Playing hard to get works. We already knew that. But more research confirms the romantic tactic. Potential partners who have an air of mystery are more attractive to men than more attainable mates, a study in the Journal of Consumer Research finds. Researchers showed both shy and smooth men crisp photos of good looking women and blurred pictures of potential dates. "Quite surprisingly, however, the smooth talkers found the date more attractive when the picture was slightly blurry rather than clear," writes researchers Sarah Kim and Aparna A. Labroo. But perhaps even more intriguing about the study is that people like anything that's hard to get--not just ladies. The same study found that shoppers preferred products they had to travel across town to get, even if they could get them closer. So, really, people like anything that's out of reach. But why?
It's all about the chase. There's something sexy about the game. A similar study found that college women were most attracted to male Facebook profiles when they weren't sure if the men liked them at all. "The general assumption is that there is something about the challenge that increases attraction," said study author Erin Whitchurch. If something's just out of your reach, it's fun to try and get it. Once you have it, the object or significant other might not feel as desirable anymore.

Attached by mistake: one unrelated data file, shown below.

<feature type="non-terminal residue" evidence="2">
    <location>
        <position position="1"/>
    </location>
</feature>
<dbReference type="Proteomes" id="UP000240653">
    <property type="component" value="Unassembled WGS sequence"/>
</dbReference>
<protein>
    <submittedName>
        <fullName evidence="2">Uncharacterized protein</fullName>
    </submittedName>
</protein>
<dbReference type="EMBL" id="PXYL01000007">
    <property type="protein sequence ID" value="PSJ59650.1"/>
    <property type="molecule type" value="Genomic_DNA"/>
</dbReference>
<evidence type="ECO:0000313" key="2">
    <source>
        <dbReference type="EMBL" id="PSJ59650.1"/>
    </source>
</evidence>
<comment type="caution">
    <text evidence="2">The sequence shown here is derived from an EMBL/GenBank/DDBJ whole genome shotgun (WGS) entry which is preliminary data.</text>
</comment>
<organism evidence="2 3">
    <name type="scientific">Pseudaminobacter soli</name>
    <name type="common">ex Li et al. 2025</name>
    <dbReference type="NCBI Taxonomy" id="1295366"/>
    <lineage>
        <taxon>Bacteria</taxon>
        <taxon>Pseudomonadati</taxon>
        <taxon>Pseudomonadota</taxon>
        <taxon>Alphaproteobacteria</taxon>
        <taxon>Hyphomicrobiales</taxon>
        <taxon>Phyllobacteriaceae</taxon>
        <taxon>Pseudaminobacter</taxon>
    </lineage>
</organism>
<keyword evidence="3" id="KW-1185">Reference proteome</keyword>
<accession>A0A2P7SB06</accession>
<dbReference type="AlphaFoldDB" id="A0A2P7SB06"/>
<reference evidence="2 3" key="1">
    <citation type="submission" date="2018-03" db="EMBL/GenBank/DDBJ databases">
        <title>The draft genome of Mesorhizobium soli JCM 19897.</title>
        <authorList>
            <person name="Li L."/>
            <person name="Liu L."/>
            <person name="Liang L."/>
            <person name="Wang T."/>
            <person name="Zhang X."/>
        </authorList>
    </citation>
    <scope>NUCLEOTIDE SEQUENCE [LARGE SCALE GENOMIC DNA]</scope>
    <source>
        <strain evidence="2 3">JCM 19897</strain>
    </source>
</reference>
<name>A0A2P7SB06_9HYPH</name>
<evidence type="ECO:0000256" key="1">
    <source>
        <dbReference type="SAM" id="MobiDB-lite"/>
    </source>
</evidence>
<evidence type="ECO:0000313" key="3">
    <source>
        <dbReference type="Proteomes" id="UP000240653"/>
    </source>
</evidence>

You get more than an A for effort. People link good outcomes with trying hard. If you performed well, you likely put in the time and energy to reach your goal. "To get the best outcomes or products, people usually have to expend effort," explain Kim and Labroo. "This relationship between effort and value is so closely associated in a consumer's mind that wanting the best outcomes automatically results in increased preference for any outcome associated with effort, even pointless effort." If you have to work for a lady, or an iPod, it's probably worth it.
Uncertainty is hot. You don't know if the person likes you back, you're not sure you can get the exact item you want in a shop. People like uncertainty. "If you discover that your lottery ticket is a winner, you feel happier when you don't yet know the precise amount of your coming treasure than you do when you instantly learn its value. Or take Christmas: kids (and adults) often enjoy the anticipation of Santa's visit more than the actual presents he brings," explains Time's John Cloud.
This article is from the archive of our partner The Wire.
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